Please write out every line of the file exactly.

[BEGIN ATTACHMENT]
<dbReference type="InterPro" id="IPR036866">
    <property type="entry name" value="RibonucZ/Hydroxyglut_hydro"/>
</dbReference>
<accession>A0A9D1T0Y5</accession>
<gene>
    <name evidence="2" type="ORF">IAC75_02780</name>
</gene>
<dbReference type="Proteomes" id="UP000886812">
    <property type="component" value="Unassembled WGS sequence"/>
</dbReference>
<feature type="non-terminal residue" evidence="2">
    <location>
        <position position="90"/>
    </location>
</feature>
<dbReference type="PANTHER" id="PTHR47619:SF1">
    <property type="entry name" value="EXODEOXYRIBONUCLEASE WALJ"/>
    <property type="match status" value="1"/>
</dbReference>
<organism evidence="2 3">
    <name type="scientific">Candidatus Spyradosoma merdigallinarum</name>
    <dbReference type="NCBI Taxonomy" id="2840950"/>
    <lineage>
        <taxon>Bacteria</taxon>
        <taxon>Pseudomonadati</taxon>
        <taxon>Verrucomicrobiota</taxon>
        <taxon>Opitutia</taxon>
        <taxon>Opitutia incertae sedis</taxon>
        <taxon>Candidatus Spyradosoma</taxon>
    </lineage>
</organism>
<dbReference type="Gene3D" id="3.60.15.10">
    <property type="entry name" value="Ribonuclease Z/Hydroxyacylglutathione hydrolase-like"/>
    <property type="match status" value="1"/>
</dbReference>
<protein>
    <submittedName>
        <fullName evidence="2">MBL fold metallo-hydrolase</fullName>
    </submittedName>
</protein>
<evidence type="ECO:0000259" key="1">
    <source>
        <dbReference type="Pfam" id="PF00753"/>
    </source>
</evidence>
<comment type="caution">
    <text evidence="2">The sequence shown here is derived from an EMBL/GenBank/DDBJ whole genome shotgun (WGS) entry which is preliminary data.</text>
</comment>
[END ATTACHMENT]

<dbReference type="InterPro" id="IPR036866">
    <property type="entry name" value="RibonucZ/Hydroxyglut_hydro"/>
</dbReference>
<accession>A0A9D1T0Y5</accession>
<gene>
    <name evidence="2" type="ORF">IAC75_02780</name>
</gene>
<dbReference type="Proteomes" id="UP000886812">
    <property type="component" value="Unassembled WGS sequence"/>
</dbReference>
<feature type="non-terminal residue" evidence="2">
    <location>
        <position position="90"/>
    </location>
</feature>
<dbReference type="PANTHER" id="PTHR47619:SF1">
    <property type="entry name" value="EXODEOXYRIBONUCLEASE WALJ"/>
    <property type="match status" value="1"/>
</dbReference>
<organism evidence="2 3">
    <name type="scientific">Candidatus Spyradosoma merdigallinarum</name>
    <dbReference type="NCBI Taxonomy" id="2840950"/>
    <lineage>
        <taxon>Bacteria</taxon>
        <taxon>Pseudomonadati</taxon>
        <taxon>Verrucomicrobiota</taxon>
        <taxon>Opitutia</taxon>
        <taxon>Opitutia incertae sedis</taxon>
        <taxon>Candidatus Spyradosoma</taxon>
    </lineage>
</organism>
<dbReference type="Gene3D" id="3.60.15.10">
    <property type="entry name" value="Ribonuclease Z/Hydroxyacylglutathione hydrolase-like"/>
    <property type="match status" value="1"/>
</dbReference>
<protein>
    <submittedName>
        <fullName evidence="2">MBL fold metallo-hydrolase</fullName>
    </submittedName>
</protein>
<evidence type="ECO:0000259" key="1">
    <source>
        <dbReference type="Pfam" id="PF00753"/>
    </source>
</evidence>
<comment type="caution">
    <text evidence="2">The sequence shown here is derived from an EMBL/GenBank/DDBJ whole genome shotgun (WGS) entry which is preliminary data.</text>
</comment>